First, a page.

UP2LATELY: Hillary B. Smith on Her New Fashion Line, the Future of Daytime and Her Former Soap Returning to TV!
Hillary B. Smith may best be known for her 20+ year run as “One Life to Live’s” legal eagle, Nora Buchanan, but she’s recently taken on a new role in life: Fashion designer! Soap Opera Network caught up with the busy actress — who also appears on and supervising produces the web series “Venice” — to get the scoop on her new fashion line, as well as her thoughts on what went wrong with “OLTL’s” second run and what she thinks about her former TV home, “The Doctors,” making a return to television!
Like most soap stars, Smith tends to look radiant while walking the red carpet. But she had an extra spring in her step during this year’s Daytime Emmy Awards, because she was wearing one of her very own designs!
“It’s called an Original IWRAP and it’s from Kissmith Designs, which is a company I started with my dear friend Adrienne Kissel,” the actress explains of the fashion line, which features wraps that are made to be worn in a variety of different ways. “You wear them as a poncho, as a bathing suit cover up, a tunic, as a scarf, anything you want. We saw something [similar in a store] and it was so expensive, and we thought, ‘This is ridiculous! It’s got one seam. Why can’t we do that?’”
So do that, they did. And the result has been fantastic — with an emphasis on “fan.” “It’s a very cottage business,” Smith says of the one-of-a-kind designs. “I learned how to build the website, I learned how to do graphic design for the tags, and I run the website. We also handle all the distribution ourselves. It’s just me and Adrienne. I mean, a lot of fans have bought them, and we have correspondence that goes back and forth [because] I wanted to make sure that it was personal. And then I had my friend put up a Facebook page, and I wanted people to post pictures of themselves wherever they wore their IWRAPs so that we could see who they were and what they were doing and make it sort of a fun community.”
In addition, the actress and her friend wanted the IWRAPS to be affordable. “We look for very specific fabric from warehouses where designers sell their remnants,” she details of the process. “There are these cashmere [wraps] out there for $450 and yes, they’re cashmere, but you know what? It doesn’t cost them $450 to make them!”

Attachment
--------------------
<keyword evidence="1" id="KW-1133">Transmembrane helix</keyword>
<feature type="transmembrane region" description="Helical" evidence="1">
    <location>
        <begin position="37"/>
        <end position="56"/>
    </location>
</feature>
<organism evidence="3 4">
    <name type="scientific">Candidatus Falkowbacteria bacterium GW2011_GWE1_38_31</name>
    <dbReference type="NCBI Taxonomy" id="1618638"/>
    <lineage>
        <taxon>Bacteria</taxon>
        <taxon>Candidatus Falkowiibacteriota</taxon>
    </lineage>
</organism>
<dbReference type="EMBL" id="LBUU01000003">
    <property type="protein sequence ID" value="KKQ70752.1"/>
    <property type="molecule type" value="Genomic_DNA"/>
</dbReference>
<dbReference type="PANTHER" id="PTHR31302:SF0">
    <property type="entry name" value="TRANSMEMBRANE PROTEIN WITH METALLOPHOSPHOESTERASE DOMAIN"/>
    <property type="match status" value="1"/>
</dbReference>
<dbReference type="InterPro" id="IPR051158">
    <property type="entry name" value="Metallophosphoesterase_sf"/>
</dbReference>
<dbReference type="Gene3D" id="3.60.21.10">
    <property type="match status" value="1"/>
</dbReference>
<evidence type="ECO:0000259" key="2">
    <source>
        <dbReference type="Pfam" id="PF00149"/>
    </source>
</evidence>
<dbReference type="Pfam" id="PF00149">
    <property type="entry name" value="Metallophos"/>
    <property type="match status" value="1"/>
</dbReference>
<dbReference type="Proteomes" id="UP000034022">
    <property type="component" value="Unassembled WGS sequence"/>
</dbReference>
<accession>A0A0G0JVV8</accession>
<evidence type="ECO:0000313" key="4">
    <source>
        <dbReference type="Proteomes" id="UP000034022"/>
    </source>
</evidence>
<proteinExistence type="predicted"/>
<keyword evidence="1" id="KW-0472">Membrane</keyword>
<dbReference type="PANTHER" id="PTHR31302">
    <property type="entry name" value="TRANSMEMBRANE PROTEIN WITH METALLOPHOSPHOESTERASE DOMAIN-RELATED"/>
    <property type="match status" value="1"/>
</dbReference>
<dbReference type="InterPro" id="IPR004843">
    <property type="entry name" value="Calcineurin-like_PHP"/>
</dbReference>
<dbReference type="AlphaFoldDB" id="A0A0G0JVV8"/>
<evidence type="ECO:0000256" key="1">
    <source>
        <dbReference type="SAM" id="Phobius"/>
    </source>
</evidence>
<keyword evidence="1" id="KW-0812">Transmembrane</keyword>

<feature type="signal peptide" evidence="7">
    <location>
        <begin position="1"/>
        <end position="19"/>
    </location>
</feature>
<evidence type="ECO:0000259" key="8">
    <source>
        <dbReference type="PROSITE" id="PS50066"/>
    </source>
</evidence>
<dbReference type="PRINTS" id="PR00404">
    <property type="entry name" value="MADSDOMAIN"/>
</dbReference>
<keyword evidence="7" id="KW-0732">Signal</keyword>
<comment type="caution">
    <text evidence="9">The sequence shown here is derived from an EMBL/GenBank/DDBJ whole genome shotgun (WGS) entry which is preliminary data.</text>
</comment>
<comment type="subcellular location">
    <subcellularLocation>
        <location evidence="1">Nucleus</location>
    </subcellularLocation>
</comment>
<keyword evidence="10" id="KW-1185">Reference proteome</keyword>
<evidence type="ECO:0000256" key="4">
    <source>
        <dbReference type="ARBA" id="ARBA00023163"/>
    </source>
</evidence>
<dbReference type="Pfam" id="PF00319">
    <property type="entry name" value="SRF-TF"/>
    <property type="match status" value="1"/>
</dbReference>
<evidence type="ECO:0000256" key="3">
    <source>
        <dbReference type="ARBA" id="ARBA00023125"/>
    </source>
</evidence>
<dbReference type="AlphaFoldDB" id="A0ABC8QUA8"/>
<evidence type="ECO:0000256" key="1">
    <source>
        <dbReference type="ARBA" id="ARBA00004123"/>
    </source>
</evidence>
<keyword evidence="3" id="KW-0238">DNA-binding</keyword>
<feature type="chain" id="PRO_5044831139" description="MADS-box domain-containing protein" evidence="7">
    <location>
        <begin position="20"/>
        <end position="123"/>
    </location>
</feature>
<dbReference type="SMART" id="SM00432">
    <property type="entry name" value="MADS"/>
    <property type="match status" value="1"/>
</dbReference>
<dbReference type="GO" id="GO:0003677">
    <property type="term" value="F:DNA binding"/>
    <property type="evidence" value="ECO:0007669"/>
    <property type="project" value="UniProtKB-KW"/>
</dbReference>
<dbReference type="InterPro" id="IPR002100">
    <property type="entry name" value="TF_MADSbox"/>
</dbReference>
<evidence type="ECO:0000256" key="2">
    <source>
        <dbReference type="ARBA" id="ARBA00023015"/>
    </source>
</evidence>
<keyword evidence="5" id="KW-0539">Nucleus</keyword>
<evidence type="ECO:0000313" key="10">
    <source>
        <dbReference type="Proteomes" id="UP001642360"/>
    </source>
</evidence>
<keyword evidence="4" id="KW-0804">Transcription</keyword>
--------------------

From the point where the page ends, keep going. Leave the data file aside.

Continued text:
Keeping the prices low, however, has been a tricky battle. Currently, Adrienne hand sews each piece. But the demand has gotten so high, there’s no way she can keep up! “The problem we’ve had was about selling out; it was about inventory, about keeping up with the demand,” says Smith. “And that’s when you have to sit down and go ‘Ok, we have to make a decision: Do we keep with the original idea of only one or two of a kind? I think they’re so special. That’s what I like, because you’ll never see yourself coming and going. Or do we put out a lot of money and buy bolts and bolts and yards and yards of our staple fabrics and then manufacture those and run the risk of not getting our money back or having this huge outlay? So now we’re at that point where we’re thinking, do we go bigger? Or do we keep it small and just find a couple of sewers? My partner can’t be sitting there at the sewing machine anymore!”
That’s a decision the pair faces as they ready their fall line, which Smith says should be on the website — which is www.originaliwrap.com — by November. In the meantime, she’ll be focusing on designing, a passion she’s had since before she got into acting. “When I was younger, I worked at a store called Mark Fore & Strike and I used to do their fashion shows for them,” she recalls. “I’d pull outfits together and do the fashion shows every week, so I always thought about going into fashion, but I never did, because the acting was really truly my passion. My acting took off, and that’s where I went.”
And speaking of acting, it’s been quite an exciting year for Smith, whose web series, “Venice,” won the Emmy for Outstanding New Approaches – Drama Series. “Isn’t that cool?!” Smith (who plays Guya) enthuses of the show, which she also supervising produces. “We have 14 million viewers on “Venice,” and it’s so interesting to me where web series are going. I thought it was really interesting to have the Emmys online this year. I know there were some issues with some of the interviews on the red carpet, but ultimately, we got congratulations from Australia and Japan and Italy and China. It was a much more global event. And these web series are global. They’re all over the world, and people really enjoy being able to see them from wherever they are.”